Subject: Re: [boost] usage of auto in tutorials
From: Mike (mike.dev_at_[hidden])
Date: 2019-03-19 18:18:24
> Gesendet: Dienstag, 19. MÃ¤rz 2019 um 16:49 Uhr
> Von: "Andrzej Krzemienski via Boost" <boost_at_[hidden]>
> wt., 19 mar 2019 o 16:37 mike via Boost <boost_at_[hidden]> napisaÅ(a):
> > > -----Original Message-----
> > > From: Boost <boost-bounces_at_[hidden]> On Behalf Of Stephan Menzel
> > via Boost
> > My personal rule of thumb for tutorial and demos is similar to how
> > you handle abbreviations in written text:
> > First time you e.g. use a function, you explicitly show what the
> > function returns. Afterwards I use auto where it makes sense
> > (And yes, I know there are conflicting opinions about
> > "where it makes sense").
> > With respect to the specific examples:
> > - Trailing return types in function declarations:
> > If the style guide doesn't say something different, I only use
> > them for very long type names and when they are needed.
> > None of this applies here, so I don't see the benefit,
> > but also not any harm. I'd say it is personal/project preference.
> > - The auto inside the if:
> > The return type of the function is shown just two lines above.
> > Again, personal opinion, but I'd claim it even increases
> > readability, because it is less visual noise.
> > \rant on
> > > [...]
> > >
> > > But for some people this looks very unusual. For example, because they
> > are
> > > not aware of this new syntax or they have not applied it and still write
> > > functions the old fashioned way.
> > As I wrote, I rarely use trailing return types and I'm generally
> > no advocate of using auto everywhere, but this "new" syntax has
> > been valid c++ for more than half a decade now. If a professional
> > c++ programmer is still unfamiliar with this, then maybe more
> > exposure to it is actually a good thing and if boost doesn't spread
> > the word who does?
> There two sides to it. Yes, it is good to highlight new language features,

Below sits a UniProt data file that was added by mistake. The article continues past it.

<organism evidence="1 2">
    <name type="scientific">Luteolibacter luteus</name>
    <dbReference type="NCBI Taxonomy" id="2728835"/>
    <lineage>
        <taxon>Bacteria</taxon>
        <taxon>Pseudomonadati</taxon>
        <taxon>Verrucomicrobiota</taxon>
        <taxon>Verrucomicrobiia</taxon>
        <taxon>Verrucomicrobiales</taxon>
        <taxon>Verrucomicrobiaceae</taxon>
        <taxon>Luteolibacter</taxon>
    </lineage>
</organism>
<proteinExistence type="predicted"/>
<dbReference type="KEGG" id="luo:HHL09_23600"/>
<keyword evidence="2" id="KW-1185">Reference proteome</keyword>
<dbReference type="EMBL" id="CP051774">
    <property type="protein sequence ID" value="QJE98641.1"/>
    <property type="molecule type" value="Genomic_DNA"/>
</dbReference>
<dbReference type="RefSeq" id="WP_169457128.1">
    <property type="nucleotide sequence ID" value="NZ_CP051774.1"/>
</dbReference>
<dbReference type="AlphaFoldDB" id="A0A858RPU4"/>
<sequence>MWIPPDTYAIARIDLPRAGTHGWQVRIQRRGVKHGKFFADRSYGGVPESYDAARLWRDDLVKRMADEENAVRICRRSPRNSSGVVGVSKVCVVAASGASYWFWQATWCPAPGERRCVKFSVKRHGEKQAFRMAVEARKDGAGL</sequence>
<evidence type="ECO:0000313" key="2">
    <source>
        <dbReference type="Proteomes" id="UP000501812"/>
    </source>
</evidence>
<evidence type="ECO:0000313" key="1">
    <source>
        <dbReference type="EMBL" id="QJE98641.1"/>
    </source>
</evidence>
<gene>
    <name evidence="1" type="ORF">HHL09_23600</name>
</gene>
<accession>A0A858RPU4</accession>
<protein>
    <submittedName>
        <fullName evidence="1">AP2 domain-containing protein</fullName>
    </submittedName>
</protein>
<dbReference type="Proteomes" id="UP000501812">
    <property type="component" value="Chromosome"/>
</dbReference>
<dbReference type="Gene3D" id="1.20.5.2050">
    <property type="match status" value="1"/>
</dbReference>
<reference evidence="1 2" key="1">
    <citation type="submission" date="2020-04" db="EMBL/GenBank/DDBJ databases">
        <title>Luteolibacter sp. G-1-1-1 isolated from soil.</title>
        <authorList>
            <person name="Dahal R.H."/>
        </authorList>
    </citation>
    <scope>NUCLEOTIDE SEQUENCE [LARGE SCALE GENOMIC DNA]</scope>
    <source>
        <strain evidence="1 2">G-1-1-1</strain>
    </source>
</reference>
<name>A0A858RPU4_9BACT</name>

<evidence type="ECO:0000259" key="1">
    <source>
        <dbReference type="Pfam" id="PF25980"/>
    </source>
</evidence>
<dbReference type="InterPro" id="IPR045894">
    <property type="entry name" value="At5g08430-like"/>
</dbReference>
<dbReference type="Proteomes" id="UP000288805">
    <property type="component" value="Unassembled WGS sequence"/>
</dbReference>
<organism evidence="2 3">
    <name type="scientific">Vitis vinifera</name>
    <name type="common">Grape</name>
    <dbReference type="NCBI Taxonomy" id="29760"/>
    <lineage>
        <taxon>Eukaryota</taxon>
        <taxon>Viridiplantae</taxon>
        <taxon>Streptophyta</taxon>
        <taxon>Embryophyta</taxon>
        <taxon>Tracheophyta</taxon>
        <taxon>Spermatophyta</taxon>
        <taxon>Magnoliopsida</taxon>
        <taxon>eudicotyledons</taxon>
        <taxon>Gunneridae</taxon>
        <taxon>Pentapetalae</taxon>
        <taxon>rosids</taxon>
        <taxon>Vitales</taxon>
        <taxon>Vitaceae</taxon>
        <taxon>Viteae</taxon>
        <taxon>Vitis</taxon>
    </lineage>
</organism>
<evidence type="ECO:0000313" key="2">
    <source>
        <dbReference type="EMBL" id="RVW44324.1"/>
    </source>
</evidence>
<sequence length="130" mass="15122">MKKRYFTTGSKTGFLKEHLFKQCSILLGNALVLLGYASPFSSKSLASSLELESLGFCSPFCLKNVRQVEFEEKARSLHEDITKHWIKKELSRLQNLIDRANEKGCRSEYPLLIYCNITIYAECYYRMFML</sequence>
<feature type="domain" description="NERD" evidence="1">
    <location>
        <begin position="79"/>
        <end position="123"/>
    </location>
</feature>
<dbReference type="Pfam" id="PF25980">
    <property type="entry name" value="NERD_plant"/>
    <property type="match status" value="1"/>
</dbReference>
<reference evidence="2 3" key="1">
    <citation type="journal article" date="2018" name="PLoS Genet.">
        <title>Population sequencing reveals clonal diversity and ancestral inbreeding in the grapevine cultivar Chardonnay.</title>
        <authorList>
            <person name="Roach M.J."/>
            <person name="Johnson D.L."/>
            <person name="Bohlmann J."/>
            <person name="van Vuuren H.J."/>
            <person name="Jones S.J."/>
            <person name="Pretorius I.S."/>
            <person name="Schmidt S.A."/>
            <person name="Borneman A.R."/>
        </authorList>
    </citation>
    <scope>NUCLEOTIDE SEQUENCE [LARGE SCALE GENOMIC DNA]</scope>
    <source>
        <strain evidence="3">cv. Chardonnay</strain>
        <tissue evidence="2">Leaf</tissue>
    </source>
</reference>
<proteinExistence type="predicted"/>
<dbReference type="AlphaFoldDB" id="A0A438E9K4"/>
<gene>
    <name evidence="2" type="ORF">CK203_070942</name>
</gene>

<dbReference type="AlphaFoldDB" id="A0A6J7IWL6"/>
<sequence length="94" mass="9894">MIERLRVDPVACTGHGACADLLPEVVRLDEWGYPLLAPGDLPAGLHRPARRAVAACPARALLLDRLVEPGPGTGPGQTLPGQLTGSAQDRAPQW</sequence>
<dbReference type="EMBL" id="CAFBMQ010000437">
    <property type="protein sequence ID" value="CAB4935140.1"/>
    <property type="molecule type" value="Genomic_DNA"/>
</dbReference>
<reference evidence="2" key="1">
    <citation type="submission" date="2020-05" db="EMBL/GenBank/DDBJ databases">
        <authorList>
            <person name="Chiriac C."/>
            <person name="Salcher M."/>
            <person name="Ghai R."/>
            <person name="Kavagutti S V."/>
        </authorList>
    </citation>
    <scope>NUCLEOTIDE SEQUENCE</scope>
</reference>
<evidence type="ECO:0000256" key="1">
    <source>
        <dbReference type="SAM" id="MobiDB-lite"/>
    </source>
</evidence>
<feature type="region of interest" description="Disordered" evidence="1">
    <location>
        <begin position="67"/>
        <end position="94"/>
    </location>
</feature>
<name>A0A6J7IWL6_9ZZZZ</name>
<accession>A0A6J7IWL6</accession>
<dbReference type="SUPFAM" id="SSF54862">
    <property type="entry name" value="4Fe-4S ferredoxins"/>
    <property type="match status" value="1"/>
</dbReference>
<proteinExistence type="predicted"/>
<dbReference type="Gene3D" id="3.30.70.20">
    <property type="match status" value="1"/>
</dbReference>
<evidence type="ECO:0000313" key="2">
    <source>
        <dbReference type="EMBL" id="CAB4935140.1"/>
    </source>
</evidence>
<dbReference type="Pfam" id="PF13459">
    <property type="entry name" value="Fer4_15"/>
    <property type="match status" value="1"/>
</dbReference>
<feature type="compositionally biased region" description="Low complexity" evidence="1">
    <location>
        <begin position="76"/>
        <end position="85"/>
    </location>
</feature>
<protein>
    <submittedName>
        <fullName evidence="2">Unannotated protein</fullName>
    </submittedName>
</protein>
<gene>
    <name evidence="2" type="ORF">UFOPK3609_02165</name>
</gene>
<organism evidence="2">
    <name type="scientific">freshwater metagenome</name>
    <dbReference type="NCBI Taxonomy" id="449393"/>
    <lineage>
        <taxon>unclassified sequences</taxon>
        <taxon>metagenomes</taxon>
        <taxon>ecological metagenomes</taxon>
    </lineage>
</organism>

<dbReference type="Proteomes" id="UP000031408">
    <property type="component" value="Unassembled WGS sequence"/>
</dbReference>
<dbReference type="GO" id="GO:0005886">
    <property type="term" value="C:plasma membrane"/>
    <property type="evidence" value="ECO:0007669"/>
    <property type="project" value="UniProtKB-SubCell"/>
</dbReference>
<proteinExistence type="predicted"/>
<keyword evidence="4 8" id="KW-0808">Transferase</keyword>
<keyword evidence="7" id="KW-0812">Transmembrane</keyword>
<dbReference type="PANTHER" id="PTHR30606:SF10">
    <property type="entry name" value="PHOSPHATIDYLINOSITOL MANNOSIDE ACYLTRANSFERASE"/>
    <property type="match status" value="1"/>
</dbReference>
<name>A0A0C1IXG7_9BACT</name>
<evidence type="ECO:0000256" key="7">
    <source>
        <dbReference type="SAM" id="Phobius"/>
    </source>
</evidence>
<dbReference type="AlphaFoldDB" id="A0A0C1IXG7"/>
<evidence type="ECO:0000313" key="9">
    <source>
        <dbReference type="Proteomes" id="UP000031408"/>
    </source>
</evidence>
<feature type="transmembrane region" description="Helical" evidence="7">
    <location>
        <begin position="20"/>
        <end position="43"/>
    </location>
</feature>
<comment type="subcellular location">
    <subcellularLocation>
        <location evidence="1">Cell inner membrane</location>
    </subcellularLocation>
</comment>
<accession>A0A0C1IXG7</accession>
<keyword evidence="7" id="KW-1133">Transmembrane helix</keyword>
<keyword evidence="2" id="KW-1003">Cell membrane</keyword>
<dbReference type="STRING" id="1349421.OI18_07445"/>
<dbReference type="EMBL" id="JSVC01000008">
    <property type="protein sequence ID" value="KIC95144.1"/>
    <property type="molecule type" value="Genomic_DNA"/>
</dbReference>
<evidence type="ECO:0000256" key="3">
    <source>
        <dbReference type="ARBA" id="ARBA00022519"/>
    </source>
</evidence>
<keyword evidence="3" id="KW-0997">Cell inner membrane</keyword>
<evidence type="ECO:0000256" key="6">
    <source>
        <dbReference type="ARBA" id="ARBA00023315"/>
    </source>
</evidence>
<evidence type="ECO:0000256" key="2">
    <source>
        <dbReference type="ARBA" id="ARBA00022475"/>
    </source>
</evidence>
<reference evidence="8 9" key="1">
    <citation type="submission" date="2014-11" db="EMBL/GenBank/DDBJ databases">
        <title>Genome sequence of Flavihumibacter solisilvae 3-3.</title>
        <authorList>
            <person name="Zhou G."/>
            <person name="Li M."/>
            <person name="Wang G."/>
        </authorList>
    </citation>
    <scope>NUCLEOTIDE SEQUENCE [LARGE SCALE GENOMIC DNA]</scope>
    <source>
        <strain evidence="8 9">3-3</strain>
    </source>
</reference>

> and how they can be used.
Thats just it: auto is NOT a new language feature. Certainly not in the
context of a project that uses a c++14 library like outcome.
> But it may conflict with the objectives of a tutorial, especially the
> initial page: the potential user should get the picture how (s)he will be
> using the library, as fast as possible.
Absolutely, but who is to say that isn't just how most users will use the
> This may be the matter of seconds.
> If we put off the potential user too much in this step, (s)he is likely to
> drop our library and go to the competition or go to manually write a
> similar (but lower quality) tool because determining whether our library
> does what is needed took too long.
To repeat my position:
If you think that a particular use of [language feature X]
is confusing for potential users and there is an alternative
solution that is less confusing and results in a similar amount
of code then sure, use that.
All I'm saying is that I don't agree with the premisis of
"Any feature that was not in C++98/C90 is automatically more
confusing for the "average" user". I can write absolutely
confusing code in c++98 (and many boost libraries do just
that internally) just as easily as in c++17.
Maybe I'm biased, because I'm mainly working with people who
haven't already spent decades writing C or or C with classes and
just now have to adopt to "new" c++11 features.
On the contrary: By now I believe I've written significantly more
c++11/14/17 code than c++98.
So I my experience might not be representative, but I don't think
it is an exception either.
> > Also, where does this end? Should tutorials stay away from
> > rang based for loops? Smart pointers? Templates? Namespaces?
> > C++ features all together?
> > I know I'm exaggerating a bit, but I think it is a valid question.
> > From the perspective of a c programmer, all those things are "new".
> > However, outcome is a c++14 library so using c++14 features "where
> > they are usefull" should not be avoided, but embraced.
> > Again, I'm not suggestion auto should be used everywhere, because it
> > really
> > can decrease readability significantly, but imho example code (regardless
> > of
> > the context) should reflect current best practice and not based on
> > guesswork
> > about what language the users might be most familiar with.
> I wonder what others in this group think? Maybe we could come up with some
> guidelines for documentation writers.
Me too, I'm only voicing a single (probably biased) opinion here.
Thats not something you want to base your decision on.
> > Don't be afraid of change.
> > \ rant off
> > Mike
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